The purpose of pastoral formation is to prepare you for the priesthood. Thus, the program is organized to develop within you the guidelines of a “true shepherd of souls.” This development “calls for the priest’s personal commitment to develop the knowledge and skills to teach and preach well, to celebrate the sacraments both properly and prayerfully, and to respond to people’s needs as well as take initiative in the community that holy leadership requires.” (PPF #238) The document of the Priestly Life and Ministry Committee of the National Conference of Catholic Bishops entitled As One Who Serves states:
“Ministry is the task and responsibility of all baptized members, and not the sole possession of one part of the Church. The reality, the tensions, and the opportunities of the “one and many,” operate also in the mystery of the Church and her life and mission. The Church expresses its one ministry in a multiplicity of ministries. In that context, a primary responsibility of the priest is to call forth leadership from that community. The priest encourages, enables, and supports the laity in offering their gifts or charisms in service to others.” (Chapter III, p. 34, “Relationship with Laity”)
A carefully designed and supervised active pastoral involvement is an integral part of the total program here at St. Mary’s Seminary. Field education consists of a combination of the ministerial, academic, and spiritual aspects of formation through the diverse ministries that the apostolate requires. Let these experiences help prepare you for the duties of your vocation.
This preparatory program provides many practical experiences that form the basis of your future ministry. For example, the field education program will:
PROGRAMS IN FIELD EDUCATION AND PASTORAL FORMATION
- afford opportunities to test your vocation within the context of the actual pastoral mission of the Church;
- assist to establish a rhythm of life that provides an appropriate balance of service, study, exercise, and leisure;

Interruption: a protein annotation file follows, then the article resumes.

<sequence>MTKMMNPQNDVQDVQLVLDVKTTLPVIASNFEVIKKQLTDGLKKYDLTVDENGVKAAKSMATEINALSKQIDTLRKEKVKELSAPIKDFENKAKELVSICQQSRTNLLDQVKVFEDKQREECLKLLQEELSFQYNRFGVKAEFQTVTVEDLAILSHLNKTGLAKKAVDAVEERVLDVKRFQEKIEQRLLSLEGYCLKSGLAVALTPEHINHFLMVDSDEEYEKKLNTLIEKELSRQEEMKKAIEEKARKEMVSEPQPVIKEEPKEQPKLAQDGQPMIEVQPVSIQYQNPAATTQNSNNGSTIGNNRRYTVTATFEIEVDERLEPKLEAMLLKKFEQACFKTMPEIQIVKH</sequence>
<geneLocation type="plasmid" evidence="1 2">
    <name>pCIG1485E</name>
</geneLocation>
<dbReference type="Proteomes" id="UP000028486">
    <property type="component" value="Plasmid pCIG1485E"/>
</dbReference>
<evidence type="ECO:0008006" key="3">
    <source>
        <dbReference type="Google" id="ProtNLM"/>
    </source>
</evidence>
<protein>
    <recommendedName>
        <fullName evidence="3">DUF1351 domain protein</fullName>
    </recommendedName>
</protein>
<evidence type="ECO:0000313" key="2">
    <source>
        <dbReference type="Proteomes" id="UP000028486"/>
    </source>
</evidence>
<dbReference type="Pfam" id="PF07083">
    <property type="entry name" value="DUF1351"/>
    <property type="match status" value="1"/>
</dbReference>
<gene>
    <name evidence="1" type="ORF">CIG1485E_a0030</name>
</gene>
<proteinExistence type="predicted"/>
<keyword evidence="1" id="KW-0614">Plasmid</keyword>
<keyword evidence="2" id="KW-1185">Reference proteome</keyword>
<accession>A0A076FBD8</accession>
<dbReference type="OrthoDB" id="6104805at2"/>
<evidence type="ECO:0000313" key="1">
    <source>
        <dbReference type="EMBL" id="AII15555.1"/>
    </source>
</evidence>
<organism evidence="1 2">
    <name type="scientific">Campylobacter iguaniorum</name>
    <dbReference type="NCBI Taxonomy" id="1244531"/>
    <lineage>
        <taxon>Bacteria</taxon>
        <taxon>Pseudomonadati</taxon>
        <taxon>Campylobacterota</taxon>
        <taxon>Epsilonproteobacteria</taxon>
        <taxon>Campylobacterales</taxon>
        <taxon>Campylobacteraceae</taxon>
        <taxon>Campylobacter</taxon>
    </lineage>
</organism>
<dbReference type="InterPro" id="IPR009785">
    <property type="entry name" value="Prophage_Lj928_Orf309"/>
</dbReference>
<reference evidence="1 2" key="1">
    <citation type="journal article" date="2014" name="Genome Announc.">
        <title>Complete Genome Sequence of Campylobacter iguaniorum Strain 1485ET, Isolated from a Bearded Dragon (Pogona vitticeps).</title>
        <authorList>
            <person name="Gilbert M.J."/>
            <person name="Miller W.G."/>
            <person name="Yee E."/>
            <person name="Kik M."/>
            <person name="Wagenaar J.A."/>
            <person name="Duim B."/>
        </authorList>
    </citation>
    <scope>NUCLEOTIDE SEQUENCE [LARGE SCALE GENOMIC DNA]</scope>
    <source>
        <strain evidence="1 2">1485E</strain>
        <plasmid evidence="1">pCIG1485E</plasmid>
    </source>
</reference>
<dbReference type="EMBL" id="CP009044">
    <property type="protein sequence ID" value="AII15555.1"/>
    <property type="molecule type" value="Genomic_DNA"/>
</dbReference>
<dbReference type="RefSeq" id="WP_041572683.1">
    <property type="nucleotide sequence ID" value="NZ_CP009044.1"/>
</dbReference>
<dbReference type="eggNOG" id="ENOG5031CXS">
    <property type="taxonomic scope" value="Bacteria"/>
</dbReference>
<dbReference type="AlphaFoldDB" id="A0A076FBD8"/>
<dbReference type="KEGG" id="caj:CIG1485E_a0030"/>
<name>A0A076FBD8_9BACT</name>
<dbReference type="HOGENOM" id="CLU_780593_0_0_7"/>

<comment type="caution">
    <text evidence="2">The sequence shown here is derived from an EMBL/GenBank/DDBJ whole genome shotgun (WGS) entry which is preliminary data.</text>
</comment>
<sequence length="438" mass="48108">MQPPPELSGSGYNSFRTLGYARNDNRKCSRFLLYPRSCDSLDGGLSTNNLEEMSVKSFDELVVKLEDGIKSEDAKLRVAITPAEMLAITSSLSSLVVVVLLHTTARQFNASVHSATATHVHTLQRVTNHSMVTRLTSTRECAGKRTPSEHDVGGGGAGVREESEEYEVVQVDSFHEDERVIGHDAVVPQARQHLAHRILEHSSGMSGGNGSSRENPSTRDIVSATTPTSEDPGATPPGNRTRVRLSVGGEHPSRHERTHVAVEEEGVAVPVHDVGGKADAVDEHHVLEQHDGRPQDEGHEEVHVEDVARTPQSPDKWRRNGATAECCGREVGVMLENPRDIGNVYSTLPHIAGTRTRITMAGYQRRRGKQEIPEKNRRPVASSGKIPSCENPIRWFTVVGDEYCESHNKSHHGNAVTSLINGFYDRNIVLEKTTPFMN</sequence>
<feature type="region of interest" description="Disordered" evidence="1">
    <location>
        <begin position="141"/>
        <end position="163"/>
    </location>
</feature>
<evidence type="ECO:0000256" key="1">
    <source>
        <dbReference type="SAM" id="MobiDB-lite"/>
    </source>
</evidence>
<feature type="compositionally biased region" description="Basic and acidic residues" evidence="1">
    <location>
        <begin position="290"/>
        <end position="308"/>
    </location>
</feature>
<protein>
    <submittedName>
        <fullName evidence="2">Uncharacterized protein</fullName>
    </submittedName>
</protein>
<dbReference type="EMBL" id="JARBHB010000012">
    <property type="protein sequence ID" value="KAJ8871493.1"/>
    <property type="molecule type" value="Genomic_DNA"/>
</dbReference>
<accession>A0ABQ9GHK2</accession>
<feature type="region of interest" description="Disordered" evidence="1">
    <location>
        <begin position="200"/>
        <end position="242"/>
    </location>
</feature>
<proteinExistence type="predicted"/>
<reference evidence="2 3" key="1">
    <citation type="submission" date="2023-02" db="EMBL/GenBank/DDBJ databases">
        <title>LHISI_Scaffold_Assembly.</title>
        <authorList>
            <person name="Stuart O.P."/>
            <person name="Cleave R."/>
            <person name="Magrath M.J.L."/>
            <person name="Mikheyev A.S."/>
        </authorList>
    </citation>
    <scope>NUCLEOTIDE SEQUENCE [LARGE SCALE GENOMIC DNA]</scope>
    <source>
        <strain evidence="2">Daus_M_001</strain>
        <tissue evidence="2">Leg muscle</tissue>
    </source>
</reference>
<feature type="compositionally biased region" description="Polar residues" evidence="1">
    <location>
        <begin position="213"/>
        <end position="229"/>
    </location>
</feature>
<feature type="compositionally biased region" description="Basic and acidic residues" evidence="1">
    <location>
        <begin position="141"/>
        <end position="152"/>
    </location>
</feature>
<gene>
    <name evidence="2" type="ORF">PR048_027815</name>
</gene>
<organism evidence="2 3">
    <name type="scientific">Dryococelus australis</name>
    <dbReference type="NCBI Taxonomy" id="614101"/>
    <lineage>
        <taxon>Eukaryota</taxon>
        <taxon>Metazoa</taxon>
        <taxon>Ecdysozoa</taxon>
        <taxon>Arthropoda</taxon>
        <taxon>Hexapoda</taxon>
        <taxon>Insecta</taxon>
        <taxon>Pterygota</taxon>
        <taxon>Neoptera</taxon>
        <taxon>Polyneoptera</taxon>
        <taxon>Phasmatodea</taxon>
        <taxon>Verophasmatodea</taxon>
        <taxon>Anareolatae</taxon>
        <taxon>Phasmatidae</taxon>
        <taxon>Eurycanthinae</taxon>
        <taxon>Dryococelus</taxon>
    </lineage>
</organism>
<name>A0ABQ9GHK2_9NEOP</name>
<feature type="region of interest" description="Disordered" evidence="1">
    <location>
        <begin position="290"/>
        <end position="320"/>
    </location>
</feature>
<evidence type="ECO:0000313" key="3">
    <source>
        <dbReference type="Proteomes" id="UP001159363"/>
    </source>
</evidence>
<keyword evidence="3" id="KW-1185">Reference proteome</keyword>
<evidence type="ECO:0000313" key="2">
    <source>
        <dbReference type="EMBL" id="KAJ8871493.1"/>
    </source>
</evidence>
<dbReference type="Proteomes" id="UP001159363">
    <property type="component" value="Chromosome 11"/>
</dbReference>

- help to develop a heightened awareness of the diverse nationalities and cultures to whom you will minister;
- alert you to the social justice issues that challenge the Church today;
- enhance an ecumenical consciousness and sensitivity;
- develop the habit of theological reflection in combining theoretical knowledge with practical experience;
- prepare you to become a collaborative leader by working in a shared ministry.
Specifically, you will participate in the following programs which are designed to assist you in becoming a competent and effective leader in ministry.
Work with the Poor
During First Theology, seminarians will participate in experiences of working with the poor.
Spanish Immersion Program
During the summer after First Theology, seminarians in dialogue with their Vocation Director will choose to live in a Latin American country for 6-10 weeks in order to learn Spanish and experience the Latin American culture.
During Second Theology, seminarians are asked to work with diverse age groups in a parish setting. Programs in this area include RCIA, sacramental programs, youth catechesis, adult education, and other related activities.
Clinical Pastoral Education
Clinical Pastoral Education (CPE) in a hospital setting is an important experience in gaining pastoral identity and competence. Usually, this program takes place during the summer in a CPE center in your home diocese.